Annual Rate?: | 4.5000% |

Balloon Due at Payment? (#): | 72 |

Periodic Payment?: | $2,000.00 |

Final/Balloon Payment (can be 0)?: | $0.00 |

Result:

Final/Balloon Payment (can be 0)?: | $27,541.94 |

Example 4: Pick your payments and see what you can borrow:

Amount of Loan?: | $0.00 |

Annual Rate?: | 4.5000% |

Balloon Due at Payment? (#): | 72 |

Periodic Payment?: | $1,000.00 |

Final/Balloon Payment (can be 0)?: | $50,000.00 |

Result:

Amount of Loan?: | $84,794.97 |

## Balloon Amortization Schedule with Extra Payments

The calculator's support for extra payment is very flexible. First, you'll notice the calculator prompts you for "Extra Payments Start?" date. You can, therefore, schedule extra payments between the regular due dates if doing so is better for your cash flow.

As mentioned elsewhere, **the calculator allows for a one-time extra payment or for multiple extra payments**. The multiple extra payments can be for 2 or any number up until the loan is paid-in-full. (In that case, set the number of extra payments to "Unknown.")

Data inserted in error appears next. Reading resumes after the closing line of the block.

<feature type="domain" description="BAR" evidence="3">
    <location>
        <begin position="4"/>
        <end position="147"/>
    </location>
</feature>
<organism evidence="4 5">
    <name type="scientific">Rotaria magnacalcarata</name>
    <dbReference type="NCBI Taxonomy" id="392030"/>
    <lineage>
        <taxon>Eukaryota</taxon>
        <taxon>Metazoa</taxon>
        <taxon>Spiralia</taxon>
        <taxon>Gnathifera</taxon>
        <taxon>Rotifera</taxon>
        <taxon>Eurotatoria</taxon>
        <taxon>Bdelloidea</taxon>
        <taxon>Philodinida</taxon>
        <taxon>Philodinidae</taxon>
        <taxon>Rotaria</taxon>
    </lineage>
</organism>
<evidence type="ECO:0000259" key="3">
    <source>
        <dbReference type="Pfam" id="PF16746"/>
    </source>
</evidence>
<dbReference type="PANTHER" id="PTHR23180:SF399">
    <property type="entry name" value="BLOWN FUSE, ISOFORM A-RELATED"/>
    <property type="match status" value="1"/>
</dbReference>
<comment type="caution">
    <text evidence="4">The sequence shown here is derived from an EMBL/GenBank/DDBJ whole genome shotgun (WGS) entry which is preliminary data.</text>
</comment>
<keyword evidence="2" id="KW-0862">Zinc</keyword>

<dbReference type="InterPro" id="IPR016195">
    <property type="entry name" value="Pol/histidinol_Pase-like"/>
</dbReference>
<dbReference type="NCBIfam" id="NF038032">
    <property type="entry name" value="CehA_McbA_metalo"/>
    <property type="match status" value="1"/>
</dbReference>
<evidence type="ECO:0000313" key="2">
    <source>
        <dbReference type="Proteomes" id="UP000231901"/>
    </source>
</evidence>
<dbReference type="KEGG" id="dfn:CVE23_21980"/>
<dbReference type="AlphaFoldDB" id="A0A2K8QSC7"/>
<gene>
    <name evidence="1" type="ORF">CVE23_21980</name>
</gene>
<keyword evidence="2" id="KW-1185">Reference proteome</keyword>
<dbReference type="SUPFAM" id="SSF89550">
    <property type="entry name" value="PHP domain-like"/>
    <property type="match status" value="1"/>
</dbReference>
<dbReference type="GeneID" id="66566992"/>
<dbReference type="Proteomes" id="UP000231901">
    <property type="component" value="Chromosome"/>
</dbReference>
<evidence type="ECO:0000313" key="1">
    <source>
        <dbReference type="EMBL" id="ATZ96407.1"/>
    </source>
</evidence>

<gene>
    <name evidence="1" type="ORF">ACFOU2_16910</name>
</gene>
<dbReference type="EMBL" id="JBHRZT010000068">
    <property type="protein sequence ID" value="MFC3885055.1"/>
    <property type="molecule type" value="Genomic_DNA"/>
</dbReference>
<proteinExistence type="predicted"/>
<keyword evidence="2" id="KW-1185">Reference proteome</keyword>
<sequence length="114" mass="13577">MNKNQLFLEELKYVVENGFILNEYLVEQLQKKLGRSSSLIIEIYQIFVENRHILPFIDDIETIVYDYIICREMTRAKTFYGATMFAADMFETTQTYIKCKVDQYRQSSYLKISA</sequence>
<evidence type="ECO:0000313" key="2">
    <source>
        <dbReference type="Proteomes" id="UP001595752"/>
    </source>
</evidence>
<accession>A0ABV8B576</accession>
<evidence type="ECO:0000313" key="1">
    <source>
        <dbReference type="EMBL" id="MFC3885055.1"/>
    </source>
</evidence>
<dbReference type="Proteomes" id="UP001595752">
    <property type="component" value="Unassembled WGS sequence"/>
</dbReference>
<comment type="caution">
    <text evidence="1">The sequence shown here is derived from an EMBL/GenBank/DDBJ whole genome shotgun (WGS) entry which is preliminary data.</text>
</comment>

When the extra payments are "off-schedule," the calculator prepares an expanded amortization schedule, showing the payment being applied 100% to the principal with interest accruing.

This is the correct way to apply the payment - something that other online calculators don't usually handle properly. That is if they even let you plan for extra payments between regular payments.

## The Interest-Only Payment Method is a Special Case

Most frequently, the periodic payments get allocated to both principal and interest. Thus with each payment, the loan balance is being reduced.

But what if the borrower wants to pay even less per period?

If that's the case, the lender may agree to make the balloon loan one where the borrower pays only the interest due on each payment date. **Paying only the interest each period reduces the payment amount even more for the borrower.**

This calculator supports interest-only payments (select the option under "Amortization Method"). If you select it, however, the calculator works slightly differently.